askST: Is it unhealthy to eat rice dumplings as they are cooked with raffia strings?

Reader Boey San Fei wrote in to AskST: "Is it unhealthy and a cancer risk to eat bak zhang (rice dumplings) as they are cooked for two or more hours with raffia (plastic) strings?"

Mind&Body editor Ng Wan Ching has the answer.

SINGAPORE - Although there are no studies on whether cooking with raffia string could pose a danger to health, dietitians here advise using other alternatives.

Bak zhang (rice dumplings) should not be cooked with raffia string as this material is not made for cooking.

Chemicals from the raffia string might melt into the boiling water and be absorbed by the food, said Dr Lim Su Lin, chief dietitian at the National University Hospital.

The bak zhang (rice dumpling) is typically secured with raffia string. PHOTO: THE NEW PAPER FILE

Reed strings that are made from plants or strings/twine made from 100 per cent cotton should be used instead, she said.

Ms Bibi Chia, principal dietitian at the Raffles Diabetes and Endocrine Centre, also recommends using food-safe meat string or cotton for this purpose.

When it comes to the bak zhang ingredients, it may surprise you to find out that when compared to normal white rice, the caloric and carbohydrate content in glutinous rice is lower.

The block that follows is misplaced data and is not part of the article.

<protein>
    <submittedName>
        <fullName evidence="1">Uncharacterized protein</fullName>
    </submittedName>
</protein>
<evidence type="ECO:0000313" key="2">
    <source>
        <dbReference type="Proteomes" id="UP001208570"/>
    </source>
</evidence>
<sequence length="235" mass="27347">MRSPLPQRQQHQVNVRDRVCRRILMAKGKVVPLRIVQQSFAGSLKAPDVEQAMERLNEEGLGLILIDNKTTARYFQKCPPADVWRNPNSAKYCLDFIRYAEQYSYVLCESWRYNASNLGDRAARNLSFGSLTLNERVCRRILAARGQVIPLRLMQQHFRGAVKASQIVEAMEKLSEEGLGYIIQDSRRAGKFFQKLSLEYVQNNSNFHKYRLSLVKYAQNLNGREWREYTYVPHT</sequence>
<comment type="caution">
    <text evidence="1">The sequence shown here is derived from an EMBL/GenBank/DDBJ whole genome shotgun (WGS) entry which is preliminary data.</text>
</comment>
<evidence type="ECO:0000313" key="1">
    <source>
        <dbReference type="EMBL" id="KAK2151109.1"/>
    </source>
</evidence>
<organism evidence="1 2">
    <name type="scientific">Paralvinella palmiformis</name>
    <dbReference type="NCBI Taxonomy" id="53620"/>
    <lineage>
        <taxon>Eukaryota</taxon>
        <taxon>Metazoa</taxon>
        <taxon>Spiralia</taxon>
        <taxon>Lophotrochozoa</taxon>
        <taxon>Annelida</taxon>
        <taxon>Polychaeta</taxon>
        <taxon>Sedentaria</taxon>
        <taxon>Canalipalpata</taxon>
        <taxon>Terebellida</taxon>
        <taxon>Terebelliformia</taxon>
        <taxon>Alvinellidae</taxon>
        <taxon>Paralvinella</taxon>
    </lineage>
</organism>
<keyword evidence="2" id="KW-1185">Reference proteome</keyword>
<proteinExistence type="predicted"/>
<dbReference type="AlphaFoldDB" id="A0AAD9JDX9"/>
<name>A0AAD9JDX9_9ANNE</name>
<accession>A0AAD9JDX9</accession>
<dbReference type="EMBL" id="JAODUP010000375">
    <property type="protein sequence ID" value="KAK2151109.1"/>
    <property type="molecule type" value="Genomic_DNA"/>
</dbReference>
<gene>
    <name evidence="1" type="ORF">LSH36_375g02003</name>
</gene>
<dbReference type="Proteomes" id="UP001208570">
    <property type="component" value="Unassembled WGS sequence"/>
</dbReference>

However, bak zhang is often made with high salt and high fat ingredients such as fatty pork and salted egg, said Ms Chia.

The nutritional value of a typical bak zhang, made of glutinous rice filled with fatty meat, chestnut and chopped mushroom, wrapped by leaves and steamed:

Weight per serving: 185g

Energy: 386.65kcal

Protein: 11.84g

Total fat: 13.51g

Saturated fat: 5.37g

Dietary fibre: 4.63g

Carbohydrate: 54.58g

Cholesterol: 101.75mg

Sodium: 680.8mg

This can be made healthier by replacing the fatty ingredients with lower sodium and saturated fat ones such as using unpolished glutinous rice and filling the dumplings with beans, chestnuts and lean meat, said Ms Chia.

Weighing in on the issue, the Agri-Food and Veterinary Authority of Singapore (AVA) said while it understands consumers’ concerns over food safety, the migration of chemicals from plastics (raffia string) to foods would only be significant when there is direct contact between the food and plastic. 

Chemical contamination of the dumplings is extremely low as the raffia strings used to tie glutinous rice dumplings do not come into direct contact with the rice, said a spokesman for AVA.

The dumplings are also cooked in a large volume of water. The concentration of any chemicals that may have migrated into the water during the cooking process would be extremely low due to dilution, the spokesman added.

Moreover, glutinous rice dumplings are not staples consumed on a daily basis. Hence, consumers need not be unduly worried about the adverse health effects as they are not exposed to long term and high concentrations of migrated chemicals from plastic strings in their consumption of glutinous rice dumplings during the Dragon Boat Festival, she added.

More askST stories here.

This story has been updated with AVA's response.